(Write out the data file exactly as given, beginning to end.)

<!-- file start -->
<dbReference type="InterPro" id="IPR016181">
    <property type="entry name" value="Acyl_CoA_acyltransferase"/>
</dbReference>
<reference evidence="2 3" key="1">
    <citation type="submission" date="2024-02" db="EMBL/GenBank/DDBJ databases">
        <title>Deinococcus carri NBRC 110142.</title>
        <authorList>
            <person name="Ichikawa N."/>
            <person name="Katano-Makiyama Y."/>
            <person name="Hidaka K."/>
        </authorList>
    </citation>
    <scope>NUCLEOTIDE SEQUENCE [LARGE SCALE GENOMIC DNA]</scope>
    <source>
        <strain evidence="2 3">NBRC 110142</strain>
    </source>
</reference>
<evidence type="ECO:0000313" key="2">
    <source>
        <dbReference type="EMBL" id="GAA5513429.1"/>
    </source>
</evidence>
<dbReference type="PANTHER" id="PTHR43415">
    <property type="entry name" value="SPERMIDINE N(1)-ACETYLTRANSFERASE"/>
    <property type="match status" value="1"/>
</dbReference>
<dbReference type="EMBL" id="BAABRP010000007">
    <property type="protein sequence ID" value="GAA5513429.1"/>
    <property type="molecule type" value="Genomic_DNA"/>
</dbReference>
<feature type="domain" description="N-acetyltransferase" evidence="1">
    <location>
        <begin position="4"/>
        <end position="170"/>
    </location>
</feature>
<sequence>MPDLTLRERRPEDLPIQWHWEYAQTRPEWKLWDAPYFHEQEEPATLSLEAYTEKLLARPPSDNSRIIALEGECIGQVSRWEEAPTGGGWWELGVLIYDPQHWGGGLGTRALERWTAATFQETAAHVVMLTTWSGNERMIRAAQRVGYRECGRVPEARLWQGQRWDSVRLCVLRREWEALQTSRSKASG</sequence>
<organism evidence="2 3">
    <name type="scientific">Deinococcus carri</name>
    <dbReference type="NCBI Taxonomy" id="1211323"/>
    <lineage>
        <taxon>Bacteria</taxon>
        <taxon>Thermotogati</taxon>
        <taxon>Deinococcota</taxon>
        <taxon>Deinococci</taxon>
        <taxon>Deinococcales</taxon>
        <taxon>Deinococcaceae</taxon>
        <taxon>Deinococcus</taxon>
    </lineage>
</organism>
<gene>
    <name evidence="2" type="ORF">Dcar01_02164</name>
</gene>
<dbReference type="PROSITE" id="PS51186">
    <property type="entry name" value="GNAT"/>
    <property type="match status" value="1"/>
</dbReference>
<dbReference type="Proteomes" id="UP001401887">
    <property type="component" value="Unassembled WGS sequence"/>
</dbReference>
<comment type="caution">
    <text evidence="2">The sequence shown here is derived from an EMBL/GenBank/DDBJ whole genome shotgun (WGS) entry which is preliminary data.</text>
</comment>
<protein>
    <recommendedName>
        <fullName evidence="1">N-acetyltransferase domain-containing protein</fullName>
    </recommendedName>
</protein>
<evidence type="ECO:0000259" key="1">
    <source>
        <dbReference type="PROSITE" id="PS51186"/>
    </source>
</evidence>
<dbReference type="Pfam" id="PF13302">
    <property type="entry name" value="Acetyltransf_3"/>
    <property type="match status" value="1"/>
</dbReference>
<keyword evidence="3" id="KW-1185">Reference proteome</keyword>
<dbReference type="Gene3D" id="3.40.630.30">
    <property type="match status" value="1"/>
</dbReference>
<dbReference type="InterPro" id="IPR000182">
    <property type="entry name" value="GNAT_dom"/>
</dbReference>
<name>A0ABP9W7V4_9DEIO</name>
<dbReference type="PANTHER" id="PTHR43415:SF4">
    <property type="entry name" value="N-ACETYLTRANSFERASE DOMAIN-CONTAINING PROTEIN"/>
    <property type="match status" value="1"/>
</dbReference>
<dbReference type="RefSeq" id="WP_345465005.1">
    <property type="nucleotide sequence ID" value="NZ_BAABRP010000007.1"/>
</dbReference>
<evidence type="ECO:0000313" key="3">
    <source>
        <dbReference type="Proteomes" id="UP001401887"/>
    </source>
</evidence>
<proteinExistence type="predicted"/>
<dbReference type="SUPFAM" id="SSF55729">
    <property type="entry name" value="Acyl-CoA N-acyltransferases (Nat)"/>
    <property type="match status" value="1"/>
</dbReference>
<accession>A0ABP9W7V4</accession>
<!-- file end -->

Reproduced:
<dbReference type="InterPro" id="IPR016181">
    <property type="entry name" value="Acyl_CoA_acyltransferase"/>
</dbReference>
<reference evidence="2 3" key="1">
    <citation type="submission" date="2024-02" db="EMBL/GenBank/DDBJ databases">
        <title>Deinococcus carri NBRC 110142.</title>
        <authorList>
            <person name="Ichikawa N."/>
            <person name="Katano-Makiyama Y."/>
            <person name="Hidaka K."/>
        </authorList>
    </citation>
    <scope>NUCLEOTIDE SEQUENCE [LARGE SCALE GENOMIC DNA]</scope>
    <source>
        <strain evidence="2 3">NBRC 110142</strain>
    </source>
</reference>
<evidence type="ECO:0000313" key="2">
    <source>
        <dbReference type="EMBL" id="GAA5513429.1"/>
    </source>
</evidence>
<dbReference type="PANTHER" id="PTHR43415">
    <property type="entry name" value="SPERMIDINE N(1)-ACETYLTRANSFERASE"/>
    <property type="match status" value="1"/>
</dbReference>
<dbReference type="EMBL" id="BAABRP010000007">
    <property type="protein sequence ID" value="GAA5513429.1"/>
    <property type="molecule type" value="Genomic_DNA"/>
</dbReference>
<feature type="domain" description="N-acetyltransferase" evidence="1">
    <location>
        <begin position="4"/>
        <end position="170"/>
    </location>
</feature>
<sequence>MPDLTLRERRPEDLPIQWHWEYAQTRPEWKLWDAPYFHEQEEPATLSLEAYTEKLLARPPSDNSRIIALEGECIGQVSRWEEAPTGGGWWELGVLIYDPQHWGGGLGTRALERWTAATFQETAAHVVMLTTWSGNERMIRAAQRVGYRECGRVPEARLWQGQRWDSVRLCVLRREWEALQTSRSKASG</sequence>
<organism evidence="2 3">
    <name type="scientific">Deinococcus carri</name>
    <dbReference type="NCBI Taxonomy" id="1211323"/>
    <lineage>
        <taxon>Bacteria</taxon>
        <taxon>Thermotogati</taxon>
        <taxon>Deinococcota</taxon>
        <taxon>Deinococci</taxon>
        <taxon>Deinococcales</taxon>
        <taxon>Deinococcaceae</taxon>
        <taxon>Deinococcus</taxon>
    </lineage>
</organism>
<gene>
    <name evidence="2" type="ORF">Dcar01_02164</name>
</gene>
<dbReference type="PROSITE" id="PS51186">
    <property type="entry name" value="GNAT"/>
    <property type="match status" value="1"/>
</dbReference>
<dbReference type="Proteomes" id="UP001401887">
    <property type="component" value="Unassembled WGS sequence"/>
</dbReference>
<comment type="caution">
    <text evidence="2">The sequence shown here is derived from an EMBL/GenBank/DDBJ whole genome shotgun (WGS) entry which is preliminary data.</text>
</comment>
<protein>
    <recommendedName>
        <fullName evidence="1">N-acetyltransferase domain-containing protein</fullName>
    </recommendedName>
</protein>
<evidence type="ECO:0000259" key="1">
    <source>
        <dbReference type="PROSITE" id="PS51186"/>
    </source>
</evidence>
<dbReference type="Pfam" id="PF13302">
    <property type="entry name" value="Acetyltransf_3"/>
    <property type="match status" value="1"/>
</dbReference>
<keyword evidence="3" id="KW-1185">Reference proteome</keyword>
<dbReference type="Gene3D" id="3.40.630.30">
    <property type="match status" value="1"/>
</dbReference>
<dbReference type="InterPro" id="IPR000182">
    <property type="entry name" value="GNAT_dom"/>
</dbReference>
<name>A0ABP9W7V4_9DEIO</name>
<dbReference type="PANTHER" id="PTHR43415:SF4">
    <property type="entry name" value="N-ACETYLTRANSFERASE DOMAIN-CONTAINING PROTEIN"/>
    <property type="match status" value="1"/>
</dbReference>
<dbReference type="RefSeq" id="WP_345465005.1">
    <property type="nucleotide sequence ID" value="NZ_BAABRP010000007.1"/>
</dbReference>
<evidence type="ECO:0000313" key="3">
    <source>
        <dbReference type="Proteomes" id="UP001401887"/>
    </source>
</evidence>
<proteinExistence type="predicted"/>
<dbReference type="SUPFAM" id="SSF55729">
    <property type="entry name" value="Acyl-CoA N-acyltransferases (Nat)"/>
    <property type="match status" value="1"/>
</dbReference>
<accession>A0ABP9W7V4</accession>